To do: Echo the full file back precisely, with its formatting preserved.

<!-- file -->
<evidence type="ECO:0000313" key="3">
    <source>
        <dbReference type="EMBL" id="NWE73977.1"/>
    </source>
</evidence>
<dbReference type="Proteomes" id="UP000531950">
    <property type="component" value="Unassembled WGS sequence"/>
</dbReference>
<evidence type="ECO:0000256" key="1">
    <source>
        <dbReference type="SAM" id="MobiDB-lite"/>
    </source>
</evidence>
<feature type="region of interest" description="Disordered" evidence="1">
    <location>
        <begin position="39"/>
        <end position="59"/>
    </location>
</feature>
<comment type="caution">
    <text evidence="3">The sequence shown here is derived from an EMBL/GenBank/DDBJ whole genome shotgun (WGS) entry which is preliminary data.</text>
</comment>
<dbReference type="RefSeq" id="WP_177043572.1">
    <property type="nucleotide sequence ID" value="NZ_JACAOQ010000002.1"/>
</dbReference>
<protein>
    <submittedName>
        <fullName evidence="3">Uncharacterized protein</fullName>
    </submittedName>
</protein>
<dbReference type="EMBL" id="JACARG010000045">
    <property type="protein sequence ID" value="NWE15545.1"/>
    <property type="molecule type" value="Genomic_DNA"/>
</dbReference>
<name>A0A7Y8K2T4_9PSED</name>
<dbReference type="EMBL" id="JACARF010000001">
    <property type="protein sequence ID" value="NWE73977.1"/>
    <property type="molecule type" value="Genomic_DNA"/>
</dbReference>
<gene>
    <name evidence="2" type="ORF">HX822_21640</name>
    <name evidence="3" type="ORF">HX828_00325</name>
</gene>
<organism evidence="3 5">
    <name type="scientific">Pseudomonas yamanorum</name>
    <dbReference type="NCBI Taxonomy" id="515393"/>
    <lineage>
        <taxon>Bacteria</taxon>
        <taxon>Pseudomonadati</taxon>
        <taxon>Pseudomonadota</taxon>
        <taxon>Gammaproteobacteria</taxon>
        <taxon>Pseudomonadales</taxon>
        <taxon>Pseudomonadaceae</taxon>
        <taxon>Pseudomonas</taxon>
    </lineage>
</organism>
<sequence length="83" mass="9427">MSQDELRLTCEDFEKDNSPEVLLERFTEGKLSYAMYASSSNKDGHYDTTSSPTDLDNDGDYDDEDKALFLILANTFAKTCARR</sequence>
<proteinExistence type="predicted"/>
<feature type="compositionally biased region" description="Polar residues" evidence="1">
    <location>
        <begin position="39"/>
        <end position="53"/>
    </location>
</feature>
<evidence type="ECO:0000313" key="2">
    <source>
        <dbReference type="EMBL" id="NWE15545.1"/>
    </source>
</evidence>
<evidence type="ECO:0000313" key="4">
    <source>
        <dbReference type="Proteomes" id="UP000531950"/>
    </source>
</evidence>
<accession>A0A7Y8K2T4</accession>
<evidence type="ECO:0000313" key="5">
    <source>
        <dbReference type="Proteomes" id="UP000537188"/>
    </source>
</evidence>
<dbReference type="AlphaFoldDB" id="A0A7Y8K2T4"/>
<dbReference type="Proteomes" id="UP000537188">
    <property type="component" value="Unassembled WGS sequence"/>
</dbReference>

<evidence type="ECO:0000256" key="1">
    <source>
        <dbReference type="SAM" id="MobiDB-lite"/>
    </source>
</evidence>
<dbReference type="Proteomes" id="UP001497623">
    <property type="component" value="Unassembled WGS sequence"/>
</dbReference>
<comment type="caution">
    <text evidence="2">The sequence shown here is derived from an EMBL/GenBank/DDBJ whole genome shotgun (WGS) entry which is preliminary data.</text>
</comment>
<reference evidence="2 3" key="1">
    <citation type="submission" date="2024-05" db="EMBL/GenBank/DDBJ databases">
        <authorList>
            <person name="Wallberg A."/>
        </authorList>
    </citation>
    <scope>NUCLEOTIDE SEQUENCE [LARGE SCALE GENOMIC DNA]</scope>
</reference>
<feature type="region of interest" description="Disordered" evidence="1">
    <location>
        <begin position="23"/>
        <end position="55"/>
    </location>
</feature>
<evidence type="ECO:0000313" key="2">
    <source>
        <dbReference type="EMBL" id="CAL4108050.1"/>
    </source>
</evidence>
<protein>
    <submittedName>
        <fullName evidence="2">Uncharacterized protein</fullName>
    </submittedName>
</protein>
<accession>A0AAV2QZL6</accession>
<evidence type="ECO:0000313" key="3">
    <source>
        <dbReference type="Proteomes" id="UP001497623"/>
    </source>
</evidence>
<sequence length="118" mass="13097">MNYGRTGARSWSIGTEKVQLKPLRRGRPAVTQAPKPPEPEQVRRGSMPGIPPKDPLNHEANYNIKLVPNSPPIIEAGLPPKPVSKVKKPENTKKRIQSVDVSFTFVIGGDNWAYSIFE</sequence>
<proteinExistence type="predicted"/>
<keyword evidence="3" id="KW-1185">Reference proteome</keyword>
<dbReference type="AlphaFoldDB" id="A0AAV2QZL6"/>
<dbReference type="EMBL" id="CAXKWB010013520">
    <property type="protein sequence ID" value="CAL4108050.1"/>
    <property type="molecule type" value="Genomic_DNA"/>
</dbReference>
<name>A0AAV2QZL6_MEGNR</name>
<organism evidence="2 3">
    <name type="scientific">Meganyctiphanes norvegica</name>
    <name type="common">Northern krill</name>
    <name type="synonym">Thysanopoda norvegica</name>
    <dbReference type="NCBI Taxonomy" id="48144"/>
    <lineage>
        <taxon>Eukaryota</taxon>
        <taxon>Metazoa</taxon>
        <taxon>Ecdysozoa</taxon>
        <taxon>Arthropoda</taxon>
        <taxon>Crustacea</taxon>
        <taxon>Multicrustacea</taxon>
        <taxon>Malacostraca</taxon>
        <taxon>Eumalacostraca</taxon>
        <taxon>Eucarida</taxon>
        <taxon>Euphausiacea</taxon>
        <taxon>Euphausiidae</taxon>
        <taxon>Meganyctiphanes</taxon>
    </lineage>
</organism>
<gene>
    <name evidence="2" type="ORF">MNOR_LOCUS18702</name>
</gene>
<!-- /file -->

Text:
<evidence type="ECO:0000313" key="3">
    <source>
        <dbReference type="EMBL" id="NWE73977.1"/>
    </source>
</evidence>
<dbReference type="Proteomes" id="UP000531950">
    <property type="component" value="Unassembled WGS sequence"/>
</dbReference>
<evidence type="ECO:0000256" key="1">
    <source>
        <dbReference type="SAM" id="MobiDB-lite"/>
    </source>
</evidence>
<feature type="region of interest" description="Disordered" evidence="1">
    <location>
        <begin position="39"/>
        <end position="59"/>
    </location>
</feature>
<comment type="caution">
    <text evidence="3">The sequence shown here is derived from an EMBL/GenBank/DDBJ whole genome shotgun (WGS) entry which is preliminary data.</text>
</comment>
<dbReference type="RefSeq" id="WP_177043572.1">
    <property type="nucleotide sequence ID" value="NZ_JACAOQ010000002.1"/>
</dbReference>
<protein>
    <submittedName>
        <fullName evidence="3">Uncharacterized protein</fullName>
    </submittedName>
</protein>
<dbReference type="EMBL" id="JACARG010000045">
    <property type="protein sequence ID" value="NWE15545.1"/>
    <property type="molecule type" value="Genomic_DNA"/>
</dbReference>
<name>A0A7Y8K2T4_9PSED</name>
<dbReference type="EMBL" id="JACARF010000001">
    <property type="protein sequence ID" value="NWE73977.1"/>
    <property type="molecule type" value="Genomic_DNA"/>
</dbReference>
<gene>
    <name evidence="2" type="ORF">HX822_21640</name>
    <name evidence="3" type="ORF">HX828_00325</name>
</gene>
<organism evidence="3 5">
    <name type="scientific">Pseudomonas yamanorum</name>
    <dbReference type="NCBI Taxonomy" id="515393"/>
    <lineage>
        <taxon>Bacteria</taxon>
        <taxon>Pseudomonadati</taxon>
        <taxon>Pseudomonadota</taxon>
        <taxon>Gammaproteobacteria</taxon>
        <taxon>Pseudomonadales</taxon>
        <taxon>Pseudomonadaceae</taxon>
        <taxon>Pseudomonas</taxon>
    </lineage>
</organism>
<sequence length="83" mass="9427">MSQDELRLTCEDFEKDNSPEVLLERFTEGKLSYAMYASSSNKDGHYDTTSSPTDLDNDGDYDDEDKALFLILANTFAKTCARR</sequence>
<proteinExistence type="predicted"/>
<feature type="compositionally biased region" description="Polar residues" evidence="1">
    <location>
        <begin position="39"/>
        <end position="53"/>
    </location>
</feature>
<evidence type="ECO:0000313" key="2">
    <source>
        <dbReference type="EMBL" id="NWE15545.1"/>
    </source>
</evidence>
<evidence type="ECO:0000313" key="4">
    <source>
        <dbReference type="Proteomes" id="UP000531950"/>
    </source>
</evidence>
<accession>A0A7Y8K2T4</accession>
<evidence type="ECO:0000313" key="5">
    <source>
        <dbReference type="Proteomes" id="UP000537188"/>
    </source>
</evidence>
<dbReference type="AlphaFoldDB" id="A0A7Y8K2T4"/>
<dbReference type="Proteomes" id="UP000537188">
    <property type="component" value="Unassembled WGS sequence"/>
</dbReference>

<evidence type="ECO:0000256" key="1">
    <source>
        <dbReference type="SAM" id="MobiDB-lite"/>
    </source>
</evidence>
<dbReference type="Proteomes" id="UP001497623">
    <property type="component" value="Unassembled WGS sequence"/>
</dbReference>
<comment type="caution">
    <text evidence="2">The sequence shown here is derived from an EMBL/GenBank/DDBJ whole genome shotgun (WGS) entry which is preliminary data.</text>
</comment>
<reference evidence="2 3" key="1">
    <citation type="submission" date="2024-05" db="EMBL/GenBank/DDBJ databases">
        <authorList>
            <person name="Wallberg A."/>
        </authorList>
    </citation>
    <scope>NUCLEOTIDE SEQUENCE [LARGE SCALE GENOMIC DNA]</scope>
</reference>
<feature type="region of interest" description="Disordered" evidence="1">
    <location>
        <begin position="23"/>
        <end position="55"/>
    </location>
</feature>
<evidence type="ECO:0000313" key="2">
    <source>
        <dbReference type="EMBL" id="CAL4108050.1"/>
    </source>
</evidence>
<protein>
    <submittedName>
        <fullName evidence="2">Uncharacterized protein</fullName>
    </submittedName>
</protein>
<accession>A0AAV2QZL6</accession>
<evidence type="ECO:0000313" key="3">
    <source>
        <dbReference type="Proteomes" id="UP001497623"/>
    </source>
</evidence>
<sequence length="118" mass="13097">MNYGRTGARSWSIGTEKVQLKPLRRGRPAVTQAPKPPEPEQVRRGSMPGIPPKDPLNHEANYNIKLVPNSPPIIEAGLPPKPVSKVKKPENTKKRIQSVDVSFTFVIGGDNWAYSIFE</sequence>
<proteinExistence type="predicted"/>
<keyword evidence="3" id="KW-1185">Reference proteome</keyword>
<dbReference type="AlphaFoldDB" id="A0AAV2QZL6"/>
<dbReference type="EMBL" id="CAXKWB010013520">
    <property type="protein sequence ID" value="CAL4108050.1"/>
    <property type="molecule type" value="Genomic_DNA"/>
</dbReference>
<name>A0AAV2QZL6_MEGNR</name>
<organism evidence="2 3">
    <name type="scientific">Meganyctiphanes norvegica</name>
    <name type="common">Northern krill</name>
    <name type="synonym">Thysanopoda norvegica</name>
    <dbReference type="NCBI Taxonomy" id="48144"/>
    <lineage>
        <taxon>Eukaryota</taxon>
        <taxon>Metazoa</taxon>
        <taxon>Ecdysozoa</taxon>
        <taxon>Arthropoda</taxon>
        <taxon>Crustacea</taxon>
        <taxon>Multicrustacea</taxon>
        <taxon>Malacostraca</taxon>
        <taxon>Eumalacostraca</taxon>
        <taxon>Eucarida</taxon>
        <taxon>Euphausiacea</taxon>
        <taxon>Euphausiidae</taxon>
        <taxon>Meganyctiphanes</taxon>
    </lineage>
</organism>
<gene>
    <name evidence="2" type="ORF">MNOR_LOCUS18702</name>
</gene>